Tasting menus at Syrah are a good bet; cheese plates are made with local dairy products and USA Today selected Syrah’s pan-seared duck breast with crispy polenta cake, figs stuffed with duck liver mousse and braised greens as one of the top twenty dishes in the country.
If down-home cooking is more your speed, though, try Don Taylor’s Omelette Express. In the midst of antique stores and quaint shops, Omelette Express serves breakfast and lunch with Santa Rosa fresh-baked bread in huge portions at very reasonable prices.
A place to lay the head
On the outer fringe of Railroad Square, the Hyatt Vineyard Creek Hotel and Spa is centrally located to the Charles Schulz Museum and Research Center, restaurants, wineries and golf courses. As one of the newer hotels in the area, rooms are large and the Brasserie Restaurant, with its large bar, is located next door. Also adjacent to the hotel is its sculpture garden; Hyatt commissioned local artists for the oversized metal and stone pieces.
Let stress melt away with a trip to Vineyard Creek Spa; gentlemen’s packages and salon services are available. Across the street find all of the small shops, cafes and restaurants that downtown Santa Rosa has to offer.
Experts on the Sonoma County area
Sonoma County Tourism Bureau’s website is a great resource for area wineries, activities and lodging, with interactive maps, discount offers and tickets, and more. Visit sonomacounty.com for more information on planning the perfect getaway.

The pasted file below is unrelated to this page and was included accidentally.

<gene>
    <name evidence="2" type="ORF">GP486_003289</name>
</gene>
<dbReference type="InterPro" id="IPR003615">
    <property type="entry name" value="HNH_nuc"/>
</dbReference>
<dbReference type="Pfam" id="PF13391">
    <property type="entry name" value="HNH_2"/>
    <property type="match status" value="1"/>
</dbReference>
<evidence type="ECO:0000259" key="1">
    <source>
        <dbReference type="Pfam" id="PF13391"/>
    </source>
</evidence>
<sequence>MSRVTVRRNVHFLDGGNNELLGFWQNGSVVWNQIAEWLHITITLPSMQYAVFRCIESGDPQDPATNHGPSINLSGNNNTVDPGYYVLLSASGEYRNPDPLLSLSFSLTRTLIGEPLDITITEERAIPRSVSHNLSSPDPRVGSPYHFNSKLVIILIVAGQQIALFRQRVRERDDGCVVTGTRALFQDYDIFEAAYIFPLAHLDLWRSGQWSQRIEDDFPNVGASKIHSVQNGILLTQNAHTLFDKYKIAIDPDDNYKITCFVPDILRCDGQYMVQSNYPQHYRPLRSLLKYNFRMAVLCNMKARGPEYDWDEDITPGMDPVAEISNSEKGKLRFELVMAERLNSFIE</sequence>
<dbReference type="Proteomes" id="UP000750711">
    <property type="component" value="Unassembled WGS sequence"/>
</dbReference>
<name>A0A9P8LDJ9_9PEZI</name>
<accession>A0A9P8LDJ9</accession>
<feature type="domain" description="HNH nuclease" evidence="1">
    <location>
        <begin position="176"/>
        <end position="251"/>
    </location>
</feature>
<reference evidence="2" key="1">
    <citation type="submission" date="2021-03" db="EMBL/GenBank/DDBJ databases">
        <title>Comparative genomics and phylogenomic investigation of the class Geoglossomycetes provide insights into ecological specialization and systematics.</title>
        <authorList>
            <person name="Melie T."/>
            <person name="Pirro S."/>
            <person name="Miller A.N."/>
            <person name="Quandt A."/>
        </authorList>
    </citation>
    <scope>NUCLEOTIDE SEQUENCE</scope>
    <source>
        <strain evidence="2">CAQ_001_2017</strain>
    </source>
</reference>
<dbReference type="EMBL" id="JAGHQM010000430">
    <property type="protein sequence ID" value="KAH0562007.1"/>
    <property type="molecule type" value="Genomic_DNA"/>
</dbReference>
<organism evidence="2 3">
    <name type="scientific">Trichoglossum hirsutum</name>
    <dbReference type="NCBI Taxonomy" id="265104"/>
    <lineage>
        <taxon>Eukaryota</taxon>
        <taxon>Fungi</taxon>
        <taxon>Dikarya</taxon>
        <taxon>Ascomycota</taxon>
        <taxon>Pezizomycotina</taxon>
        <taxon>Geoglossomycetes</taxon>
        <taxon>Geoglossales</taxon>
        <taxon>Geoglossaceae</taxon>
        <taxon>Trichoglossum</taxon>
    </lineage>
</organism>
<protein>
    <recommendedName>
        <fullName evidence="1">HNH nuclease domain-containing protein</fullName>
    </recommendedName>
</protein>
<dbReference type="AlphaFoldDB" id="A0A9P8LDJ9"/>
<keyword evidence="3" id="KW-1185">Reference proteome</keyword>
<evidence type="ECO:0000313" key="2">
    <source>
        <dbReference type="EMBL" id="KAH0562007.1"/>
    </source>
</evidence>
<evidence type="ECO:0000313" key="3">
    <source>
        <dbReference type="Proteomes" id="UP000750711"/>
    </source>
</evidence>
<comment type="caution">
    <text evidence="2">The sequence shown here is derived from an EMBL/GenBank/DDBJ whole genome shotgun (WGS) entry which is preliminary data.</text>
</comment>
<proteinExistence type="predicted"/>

If you were ever once a kid, chances are decent that Peanuts was once (or still is) a part of your Sunday comics or holiday TV cartoon routine, and identifying with Charlie Brown wasn’t so difficult. If so, a visit to the Charles Schulz Museum and Research Center is a must.
Opened in 2002 after four years of planning, the Santa Rosa attraction allows visitors to relive their childhood while looking back at 50 years’ worth of comic strips, artwork, and memorabilia while allowing a peek into the life of who creator Charles Schulz really was. Sparky, as friends and family called him, resided in Santa Rosa and retired in 1999 for health reasons. He died in 2000 at age 77, just hours before his final Peanuts strip printed in the paper.
Visitors can see early sketches of Sparky’s family dog who years later would evolve into the modern-day Snoopy, or doodles on legal pads of Charlie Brown, Lucy, Linus or Pig Pen that his secretary would salvage from the trash, iron out, and file away. Seasonal displays include baseball, unrequited young love and Mozart themes he became so popular for.
Perhaps one of the most special exhibits is the replica of his studio, complete with the drawing board he used from the beginning of his career, as well as his desk. The shelves and walls include his personal books, gifts, photos, and memorabilia, including his 1991 Jack Lemmon Ambassador of Golf Award from the California Golf Writers Association. There is also the child’s nursery wall from his 1951 Colorado home, which includes painted images of Charlie Brown and Snoopy when Snoopy still bounded around on all fours.
A trip outside shows the infamous kite-catching tree and a stroll next door to Snoopy’s Home Ice (also known as Redwood Empire Ice Arena) offers up the Warm Puppy Café, where Sparky (an avid hockey player) used to warm up after a spin on the ice. More information: schulzmuseum.org